A family history of gout can increase the likelihood of developing the condition. If you have a biological parent or grandparent with gout, you are more likely to develop the condition than someone without a family history of gout. Additionally, people assigned female at birth (AFAB) typically don’t have their first gout flare-up until after menopause and people assigned male at birth (AMAB) are three times more likely to develop gout than AFABs.
Stages of Gout
Gout typically progresses through the following four stages.
In this initial stage, your uric acid levels are elevated but you show no signs or symptoms of gout.
Acute Gout (Gouty Arthritis)
This stage is characterized by sudden and intense gout attacks, with the whole range of symptoms mentioned above.
Interval or Inter-critical Gout
In this stage of gout, you are free of symptoms between gout attacks.
Chronic Tophaceous Gout
If left untreated or poorly managed, gout can progress to this final stage, where urate crystals form visible lumps under the skin (tophi) and can cause joint damage and deformities.
Natural Remedies for Gout
While medical intervention is essential to treating gout, there are several home treatments and natural remedies for gout that can help manage symptoms and prevent future attacks:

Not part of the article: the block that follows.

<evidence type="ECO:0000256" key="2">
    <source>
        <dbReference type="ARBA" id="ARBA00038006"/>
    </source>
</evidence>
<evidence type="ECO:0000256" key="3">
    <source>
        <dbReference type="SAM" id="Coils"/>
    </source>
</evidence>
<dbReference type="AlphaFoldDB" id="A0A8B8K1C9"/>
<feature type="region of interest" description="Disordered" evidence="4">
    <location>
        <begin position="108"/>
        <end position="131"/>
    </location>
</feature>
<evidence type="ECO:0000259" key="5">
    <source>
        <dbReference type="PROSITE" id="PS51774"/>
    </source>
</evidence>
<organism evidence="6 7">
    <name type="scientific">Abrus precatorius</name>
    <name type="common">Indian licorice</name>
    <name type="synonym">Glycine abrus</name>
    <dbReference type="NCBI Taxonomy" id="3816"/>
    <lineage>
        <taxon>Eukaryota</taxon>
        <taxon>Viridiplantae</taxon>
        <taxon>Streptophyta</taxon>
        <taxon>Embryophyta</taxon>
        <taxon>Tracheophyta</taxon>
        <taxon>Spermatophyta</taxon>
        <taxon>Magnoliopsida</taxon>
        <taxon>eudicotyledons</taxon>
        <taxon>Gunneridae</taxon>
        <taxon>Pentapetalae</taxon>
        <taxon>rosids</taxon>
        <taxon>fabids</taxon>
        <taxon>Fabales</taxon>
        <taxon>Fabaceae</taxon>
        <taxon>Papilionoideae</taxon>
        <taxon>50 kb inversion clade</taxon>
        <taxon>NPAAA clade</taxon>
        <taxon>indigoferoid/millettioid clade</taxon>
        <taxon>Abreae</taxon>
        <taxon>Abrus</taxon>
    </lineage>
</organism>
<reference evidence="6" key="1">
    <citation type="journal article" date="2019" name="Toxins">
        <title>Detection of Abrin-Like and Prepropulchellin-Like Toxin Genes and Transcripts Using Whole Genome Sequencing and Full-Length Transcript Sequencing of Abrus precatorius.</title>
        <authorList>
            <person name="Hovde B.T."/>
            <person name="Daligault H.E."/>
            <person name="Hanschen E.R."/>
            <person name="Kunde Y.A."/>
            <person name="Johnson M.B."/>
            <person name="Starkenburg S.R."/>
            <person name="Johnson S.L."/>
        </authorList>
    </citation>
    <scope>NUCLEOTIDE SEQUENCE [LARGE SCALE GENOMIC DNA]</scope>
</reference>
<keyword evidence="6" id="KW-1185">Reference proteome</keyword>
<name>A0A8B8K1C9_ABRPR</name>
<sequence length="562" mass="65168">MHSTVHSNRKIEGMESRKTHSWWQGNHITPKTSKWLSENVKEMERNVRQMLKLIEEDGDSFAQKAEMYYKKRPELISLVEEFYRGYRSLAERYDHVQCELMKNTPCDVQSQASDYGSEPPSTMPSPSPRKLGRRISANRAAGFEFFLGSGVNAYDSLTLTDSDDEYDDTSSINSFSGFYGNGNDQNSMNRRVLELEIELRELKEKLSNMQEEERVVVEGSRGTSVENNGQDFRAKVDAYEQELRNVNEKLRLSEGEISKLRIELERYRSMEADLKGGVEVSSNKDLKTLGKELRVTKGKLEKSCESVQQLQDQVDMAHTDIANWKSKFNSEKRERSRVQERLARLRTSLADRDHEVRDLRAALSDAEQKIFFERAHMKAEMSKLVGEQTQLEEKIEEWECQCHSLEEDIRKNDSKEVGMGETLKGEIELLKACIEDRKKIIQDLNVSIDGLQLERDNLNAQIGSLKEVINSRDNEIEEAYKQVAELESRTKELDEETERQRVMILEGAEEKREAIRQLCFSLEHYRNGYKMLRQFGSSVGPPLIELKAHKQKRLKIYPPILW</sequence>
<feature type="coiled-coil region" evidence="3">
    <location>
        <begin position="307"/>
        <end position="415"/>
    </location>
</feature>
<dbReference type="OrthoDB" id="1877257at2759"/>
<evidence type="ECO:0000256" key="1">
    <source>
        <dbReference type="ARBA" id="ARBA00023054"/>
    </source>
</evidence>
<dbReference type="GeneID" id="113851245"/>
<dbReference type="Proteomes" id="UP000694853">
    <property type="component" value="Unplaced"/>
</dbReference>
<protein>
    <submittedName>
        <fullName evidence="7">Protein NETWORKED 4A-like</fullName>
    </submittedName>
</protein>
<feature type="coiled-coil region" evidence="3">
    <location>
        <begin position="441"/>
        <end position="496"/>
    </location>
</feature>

- Hydration – drinking plenty of water can help flush out uric acid from the body.
- Ice – applying ice packs to the affected joint can reduce swelling and provide pain relief.
- Elevation – elevating the joint can help reduce inflammation.
- Dietary Changes – limiting foods high in purines and opting for a balanced diet can help control uric acid levels.
- Exercise – maintaining a healthy weight can reduce the risk of gout attacks.
Doctor-Prescribed Treatments for Gout
When gout becomes severe or chronic, seeking medical treatment from a specialist is crucial. Unfortunately, there is no 10-minute gout cure or immediate gout pain relief treatment. A healthcare professional may recommend the following to help manage gout pain and symptoms.
- Nonsteroidal Anti-Inflammatory Drugs (NSAIDs) – these medications can provide pain relief and reduce inflammation during acute gout attacks.
- Colchicine – colchicine is another anti-inflammatory medication used to treat gout attacks.
- Corticosteroids – corticosteroids may be prescribed to reduce inflammation in the affected joint.
- Xanthine Oxidase Inhibitors – these drugs, such as allopurinol and febuxostat, lower uric acid levels by inhibiting the enzyme responsible for its production.
- Probenecid – probenecid helps the kidneys excrete uric acid more efficiently.
- Pegloticase – this medication is used for severe or refractory gout and breaks down uric acid in the blood.
Understanding gout’s symptoms, causes, stages and treatment options can empower you to manage this condition effectively. If you have been diagnosed with gout, making lifestyle changes and adhering to medical advice can help reduce the frequency and intensity of gout attacks. Gout is a chronic condition and it’s essential to work closely with a medical professional to devise a treatment plan based on your individual needs and medical history to keep the condition in check and your flare-ups at a minimum.